Jiggles had beaten Godfrey to the cabin door, as he assembled his briefcase, jacket, and hat. As he bent to get through the short portal, she turned to him and offered her hand, mimicking the gentlemanly gesture he would have made if the positions were reversed. Godfrey wasn’t the sort to be offended by such joshing, and he accepted the offered hand daintily as he stepped down.

The Hooligan had lined up perfectly to point into the hangar. Ally and Jiggles had already had a look inside, and knew that what they had thought were training aeroplanes were far more interesting. Ignoring their passenger, they walked around the end of the starboard wing and headed over for a closer look. Ginge had finished communing with Bendy- as they called their aeroplane- and spotted what was so interesting to them. He speed walked after them to catch up.

“Is that an SE5?” Jiggles asked.

“It certainly looks like one.” Ginge said. “But I think it has been modified a wee bit. I don’t see a gun on it.”

They had been mistaken by their first glance of the aeroplane. It wasn’t a trainer or hobby flyer, as they had thought, but a Royal Aircraft Factory SE5 fighter from the Great War. Now that they were close, the flat, upright rectangle of the nose was recognisable, as were the lightly staggered wings. It had been painted a pale blue, rather than the much darker shade it would have sported in service.

“Papa bought it after the war. It is rather marvellous, isn’t it?” said a man from somewhere in the darkness of the hangar.

With the aeroplane sat back on its rear wheel, the nose was angled upwards, blocking their view of the cockpit. So it was a surprise when they spotted a dark figure clambering out of it. In the shadowed interior of the hangar, it was hard to tell who had just alighted from the SE5 at first. As they took steps forwards and around the wing, it became obvious that they were a short and slim young woman. Her deep brown hair was cut in a conservative bob, at odds with the daringly short culottes and short sleeved blouse. A becoming little streak of oil marked her right cheek where she had wiped her hand on it, or poked her head into some mechanical alcove.

The pretty young woman was obviously not the person who had spoken. She giggled as she came around the wing, then gave a little curtsy, and ran down the slope toward the house. They watched her go, appreciating her long legs and her lovely, rounded buttocks where the culottes clung to them.

“She is lovely, isn’t she?” the voice said again. When they looked around, there was another person climbing out of the vintage fighter. He was tall enough to be a little awkward as he unfolded himself. They thought he meant the young lady who had just sprinted off, but then he patted the side of the aeroplane. “Papa persuaded them to give him it, rather than scrap it. He even got them to repaint it. After I had learnt to fly, we would have dogfights over the lake. He flew this, and I would be in that.”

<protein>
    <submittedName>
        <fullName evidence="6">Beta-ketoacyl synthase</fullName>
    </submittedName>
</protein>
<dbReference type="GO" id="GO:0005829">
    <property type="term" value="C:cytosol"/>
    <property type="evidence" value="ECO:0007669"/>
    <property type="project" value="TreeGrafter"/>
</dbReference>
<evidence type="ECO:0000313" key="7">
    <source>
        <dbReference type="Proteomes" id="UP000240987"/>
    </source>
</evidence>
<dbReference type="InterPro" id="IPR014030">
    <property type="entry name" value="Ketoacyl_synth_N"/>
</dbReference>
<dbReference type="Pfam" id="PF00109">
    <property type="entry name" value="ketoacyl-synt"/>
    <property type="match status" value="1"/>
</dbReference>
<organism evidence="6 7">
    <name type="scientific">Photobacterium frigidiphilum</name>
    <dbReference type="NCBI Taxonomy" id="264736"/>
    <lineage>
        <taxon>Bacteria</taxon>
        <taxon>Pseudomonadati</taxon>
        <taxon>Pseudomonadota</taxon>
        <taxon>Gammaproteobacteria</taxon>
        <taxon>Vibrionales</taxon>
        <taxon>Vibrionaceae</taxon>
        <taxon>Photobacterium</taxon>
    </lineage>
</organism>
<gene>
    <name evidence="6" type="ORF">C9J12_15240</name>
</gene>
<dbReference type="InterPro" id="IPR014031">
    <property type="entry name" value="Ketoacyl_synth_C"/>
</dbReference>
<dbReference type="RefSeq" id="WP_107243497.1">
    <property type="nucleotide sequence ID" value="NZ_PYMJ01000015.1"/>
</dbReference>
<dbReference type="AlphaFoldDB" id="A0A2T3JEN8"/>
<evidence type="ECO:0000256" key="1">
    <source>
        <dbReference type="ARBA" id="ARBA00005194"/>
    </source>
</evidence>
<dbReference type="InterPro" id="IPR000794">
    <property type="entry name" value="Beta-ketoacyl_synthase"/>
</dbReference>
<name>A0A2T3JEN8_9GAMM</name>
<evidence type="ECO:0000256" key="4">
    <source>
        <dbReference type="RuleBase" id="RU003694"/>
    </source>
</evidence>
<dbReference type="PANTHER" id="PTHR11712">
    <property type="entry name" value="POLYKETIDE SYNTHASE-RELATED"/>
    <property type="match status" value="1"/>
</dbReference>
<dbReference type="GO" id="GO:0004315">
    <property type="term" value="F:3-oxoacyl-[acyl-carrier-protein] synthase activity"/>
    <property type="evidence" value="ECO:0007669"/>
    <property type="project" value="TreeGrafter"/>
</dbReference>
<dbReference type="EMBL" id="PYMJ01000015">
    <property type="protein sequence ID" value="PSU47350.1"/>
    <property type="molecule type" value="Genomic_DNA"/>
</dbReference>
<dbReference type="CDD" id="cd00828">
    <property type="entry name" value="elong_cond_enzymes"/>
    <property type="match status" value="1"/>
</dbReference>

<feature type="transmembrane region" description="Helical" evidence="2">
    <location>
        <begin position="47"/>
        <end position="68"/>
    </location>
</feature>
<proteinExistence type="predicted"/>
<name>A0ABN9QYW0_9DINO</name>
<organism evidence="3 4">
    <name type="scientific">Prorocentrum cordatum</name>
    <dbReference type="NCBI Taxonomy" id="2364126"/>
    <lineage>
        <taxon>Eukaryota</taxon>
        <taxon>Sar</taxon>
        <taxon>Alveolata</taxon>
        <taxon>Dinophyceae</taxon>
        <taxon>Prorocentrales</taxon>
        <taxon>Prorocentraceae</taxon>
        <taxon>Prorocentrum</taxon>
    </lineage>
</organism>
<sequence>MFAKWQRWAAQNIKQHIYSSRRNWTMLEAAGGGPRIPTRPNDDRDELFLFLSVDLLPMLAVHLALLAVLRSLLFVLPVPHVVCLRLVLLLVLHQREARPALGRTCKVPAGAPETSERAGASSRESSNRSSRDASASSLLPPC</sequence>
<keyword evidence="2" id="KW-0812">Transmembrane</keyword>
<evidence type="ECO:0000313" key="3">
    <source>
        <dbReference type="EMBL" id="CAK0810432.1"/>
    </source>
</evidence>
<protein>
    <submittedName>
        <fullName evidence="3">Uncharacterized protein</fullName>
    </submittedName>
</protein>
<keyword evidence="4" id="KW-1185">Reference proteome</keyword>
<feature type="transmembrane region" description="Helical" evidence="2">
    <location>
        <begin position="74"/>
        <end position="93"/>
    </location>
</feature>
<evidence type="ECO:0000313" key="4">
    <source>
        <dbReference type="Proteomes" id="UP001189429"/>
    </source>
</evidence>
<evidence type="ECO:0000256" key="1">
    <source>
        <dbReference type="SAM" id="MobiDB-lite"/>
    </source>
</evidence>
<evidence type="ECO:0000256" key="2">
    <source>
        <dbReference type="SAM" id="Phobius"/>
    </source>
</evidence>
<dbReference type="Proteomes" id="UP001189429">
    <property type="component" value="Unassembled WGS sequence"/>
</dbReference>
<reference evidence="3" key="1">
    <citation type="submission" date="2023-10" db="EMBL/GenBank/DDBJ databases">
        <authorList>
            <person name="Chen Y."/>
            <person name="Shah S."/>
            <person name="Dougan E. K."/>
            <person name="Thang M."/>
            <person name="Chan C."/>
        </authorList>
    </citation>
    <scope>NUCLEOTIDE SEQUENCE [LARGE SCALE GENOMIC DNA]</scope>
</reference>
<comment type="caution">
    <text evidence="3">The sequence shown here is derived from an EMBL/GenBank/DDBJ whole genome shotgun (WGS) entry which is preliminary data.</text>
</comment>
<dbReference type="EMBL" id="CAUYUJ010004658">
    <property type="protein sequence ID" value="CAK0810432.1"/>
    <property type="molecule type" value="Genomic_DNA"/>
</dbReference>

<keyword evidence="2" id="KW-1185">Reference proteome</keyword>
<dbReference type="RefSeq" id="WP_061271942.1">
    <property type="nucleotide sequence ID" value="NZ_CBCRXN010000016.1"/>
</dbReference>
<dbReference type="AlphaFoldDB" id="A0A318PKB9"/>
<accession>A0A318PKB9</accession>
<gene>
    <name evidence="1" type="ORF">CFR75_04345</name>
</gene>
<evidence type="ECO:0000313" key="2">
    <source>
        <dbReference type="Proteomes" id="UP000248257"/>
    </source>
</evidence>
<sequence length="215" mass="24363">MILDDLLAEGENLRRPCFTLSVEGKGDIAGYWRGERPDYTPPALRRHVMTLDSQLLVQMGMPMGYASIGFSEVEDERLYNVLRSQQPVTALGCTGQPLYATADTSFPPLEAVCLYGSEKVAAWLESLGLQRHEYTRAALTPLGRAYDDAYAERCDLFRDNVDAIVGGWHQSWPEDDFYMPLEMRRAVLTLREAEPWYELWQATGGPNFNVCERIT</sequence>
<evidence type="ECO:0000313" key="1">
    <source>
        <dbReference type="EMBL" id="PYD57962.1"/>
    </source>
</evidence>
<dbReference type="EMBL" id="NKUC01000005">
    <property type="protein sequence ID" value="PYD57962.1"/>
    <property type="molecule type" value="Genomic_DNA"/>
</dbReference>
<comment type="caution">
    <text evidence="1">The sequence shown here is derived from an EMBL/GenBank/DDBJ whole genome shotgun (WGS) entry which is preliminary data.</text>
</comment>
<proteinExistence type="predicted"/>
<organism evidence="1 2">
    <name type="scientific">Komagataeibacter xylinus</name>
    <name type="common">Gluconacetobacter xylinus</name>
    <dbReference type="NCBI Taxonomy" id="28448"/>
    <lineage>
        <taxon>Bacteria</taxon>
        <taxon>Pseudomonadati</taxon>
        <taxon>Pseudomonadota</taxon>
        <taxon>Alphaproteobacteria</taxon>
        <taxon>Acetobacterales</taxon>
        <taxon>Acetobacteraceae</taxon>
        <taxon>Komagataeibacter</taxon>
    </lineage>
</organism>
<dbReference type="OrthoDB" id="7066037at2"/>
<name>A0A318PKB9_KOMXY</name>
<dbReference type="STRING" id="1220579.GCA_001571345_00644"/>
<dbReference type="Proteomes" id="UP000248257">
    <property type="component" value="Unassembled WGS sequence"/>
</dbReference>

The foppish young man who had climbed from the aeroplane gestured behind it, to the hangar’s other occupant. Only now did they notice its distinct form, with a rounded nose and three tier wing.

“Is that a Fokker?” Ginge squeaked. He was imagining it in bright red, flying high above a battlefield.

“Ah, if only. It is a rather good replica, though, I’m sure you’ll agree when you see it in the light. Ah, Godfrey old chap, so good to see you. These would be the folks from Jiggleswick Air who you were telling me all about. Good day, ladies, gentleman.”

Godfrey walked around the wing to take the man’s hand. Jiggles, Ally and Ginge followed, and there were hands shaken all around. “Toby, old boy, I would like you to meet Veronica Jiggleswick. She’s every bit as keen a flyer as yourself. But you know that, as I have told you some of her adventures. And this is Ally, her co-pilot and business partner, and Ginge, the Jiggleswick Air master mechanic. I am told that he can fix anything, given enough oil and a hammer. I thought you would like to learn more about the joys and perils of commercial aviation, and slip Ginge a few guineas to get these old crates back in the air.”

“Oh yes, absolutely. Young Eileen- you may have just seen her leaving- is surprisingly talented with her hands when it comes to rooting out the problems. But she admits that she hasn’t the background, yet, to be my mechanic. Perhaps she can learn from Mister, er, Ginge. If he does not mind her staring over his shoulder as he works.”

“Not at all. The country need more air mechanics, I always say. And, please, just call me Ginge. Everyone has for so long, that I think I’ve forgotten my real name.” Ginge offered.
“Thank you, Ginge. You are too kind. It will be wonderful to get these birds back in the sky. It will be my limited tribute to Papa.”

Godfrey appeared uncomfortable for a moment. Pulling himself together, he said, “Very sorry to hear about your father. I would have made it to the funeral, but I was in Paris for work. I couldn’t get back in time.”

“But you are here now. And you have brought Miss Jiggleswick and her crew. If they are as good with mysteries as you say, then I am sure we can solve the riddle of the ghost that killed Papa.”